| Click for the Finfacts Ireland Portal Homepage |

Finfacts Business News Centre

Home 
 
 News
 Irish
 Irish Economy
 EU Economy
 US Economy
 UK Economy
 Global Economy
 International
 Property
 Innovation
 
 Analysis/Comment
 
 Asia Economy

RSS FEED


How to use our RSS feed

 
Web Finfacts

See Search Box lower down this column for searches of Finfacts news pages. Where there may be the odd special character missing from an older page, it's a problem that developed when Interactive Tools upgraded to a new content management system.

Welcome

Finfacts is Ireland's leading business information site and you are in its business news section.

We provide access to live business television and business related videos from: Bloomberg TV; The Wall Street Journal; CNBC and the Financial Times. Click image:

Links

Finfacts Homepage

Irish Share Prices

Euribor Daily Rates

Irish Economy

Global Income Per Capita

Global Cost of Living

Irish Tax - Income/Corporate

Global News

Bloomberg News

CNN Money

Cnet Tech News

Newspapers

Irish Independent

Irish Times

Irish Examiner

New York Times

Financial Times

Technology News

 

Feedback

 

Content Management by interactivetools.com.

News : EU Economy Last Updated: Feb 22, 2010 - 6:08:11 AM


Defined benefit pension schemes will disappear from the UK this decade
By Finfacts Team
Feb 22, 2010 - 6:00:54 AM

Email this article
 Printer friendly page

The number of UK companies operating a defined benefit pension scheme is shrinking all the time, but the recent financial crisis has accelerated the demise of the final salary benefit, so much so that UK companies predict that defined benefit schemes will cease to exist within the next decade.

This is according to a report and survey published last week, The future of corporate pensions, written by the Economist Intelligence Unit and sponsored by Buck Consultants.

Asked about the biggest challenges their firms will face this year in managing their pension schemes, the 251 executives surveyed for this study point to increasing deficits, possible regulatory intervention and uncertainty over future interest rates. Of those UK companies surveyed, 20% still offer a defined benefit pension scheme that is open to new employees, but three-quarters predict that these schemes will no longer exist by 2019.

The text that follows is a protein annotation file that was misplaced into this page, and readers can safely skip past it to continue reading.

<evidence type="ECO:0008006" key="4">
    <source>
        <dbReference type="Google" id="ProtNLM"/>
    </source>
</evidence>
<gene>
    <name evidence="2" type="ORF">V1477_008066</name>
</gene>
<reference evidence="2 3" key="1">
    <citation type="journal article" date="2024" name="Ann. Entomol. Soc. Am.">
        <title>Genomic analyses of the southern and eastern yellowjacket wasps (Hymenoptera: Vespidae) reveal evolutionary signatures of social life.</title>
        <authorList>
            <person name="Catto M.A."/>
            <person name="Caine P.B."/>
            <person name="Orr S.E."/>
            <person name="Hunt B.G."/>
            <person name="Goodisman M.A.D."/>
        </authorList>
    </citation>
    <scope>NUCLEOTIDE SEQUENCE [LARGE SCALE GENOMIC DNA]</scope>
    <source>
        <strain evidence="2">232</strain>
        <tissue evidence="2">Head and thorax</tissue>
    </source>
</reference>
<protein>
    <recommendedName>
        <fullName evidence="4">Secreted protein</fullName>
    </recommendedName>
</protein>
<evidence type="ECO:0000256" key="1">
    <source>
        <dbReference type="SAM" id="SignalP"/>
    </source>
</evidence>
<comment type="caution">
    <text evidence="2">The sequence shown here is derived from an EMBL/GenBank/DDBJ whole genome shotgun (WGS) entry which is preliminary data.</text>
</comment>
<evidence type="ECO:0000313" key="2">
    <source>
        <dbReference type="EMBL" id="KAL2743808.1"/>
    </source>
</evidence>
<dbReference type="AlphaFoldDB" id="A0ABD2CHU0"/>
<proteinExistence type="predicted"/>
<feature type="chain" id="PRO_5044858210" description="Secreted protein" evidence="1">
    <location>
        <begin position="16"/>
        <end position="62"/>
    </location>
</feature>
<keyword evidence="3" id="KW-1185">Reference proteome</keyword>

Other key findings from the research include the following:

  • Limited appetite remains for transferring liabilities to an insurer, but this is likely to be a growing trend post-recession .Just 7% of survey respondents say that they have transferred some of their liabilities to a third-party insurer in the past three years, while 6% have transferred all their liabilities. A growing proportion, however, see this as something they may consider in the future. Almost two-fifths say that they expect to transfer some of their liabilities in the next three years, while 10% plan to transfer the entire scheme.

  • Companies see pension schemes as an important competitive differentiator, yet they worry about the inadequacy of defined contribution plans. Asked about the key reasons for providing a pension plan—whether defined benefit or contribution—respondents point to the need to stay competitive with other companies in their sector. This highlights the importance of a generous, well-run pension scheme as a source of differentiation and a tool for recruitment and retention. Companies also recognise that they have a duty to provide for their employees’ retirement.

  • Most employers will maintain their contributions at a steady level, despite the forthcoming introduction of personal accounts. The average allocation to defined contribution plans among survey respondents is 9%, and almost two-thirds of respondents say that they will maintain employer contributions at the same level over the next three years. Smaller companies, in particular, are adamant that they will make no change to contributions, with three-quarters indicating that they will hold them steady.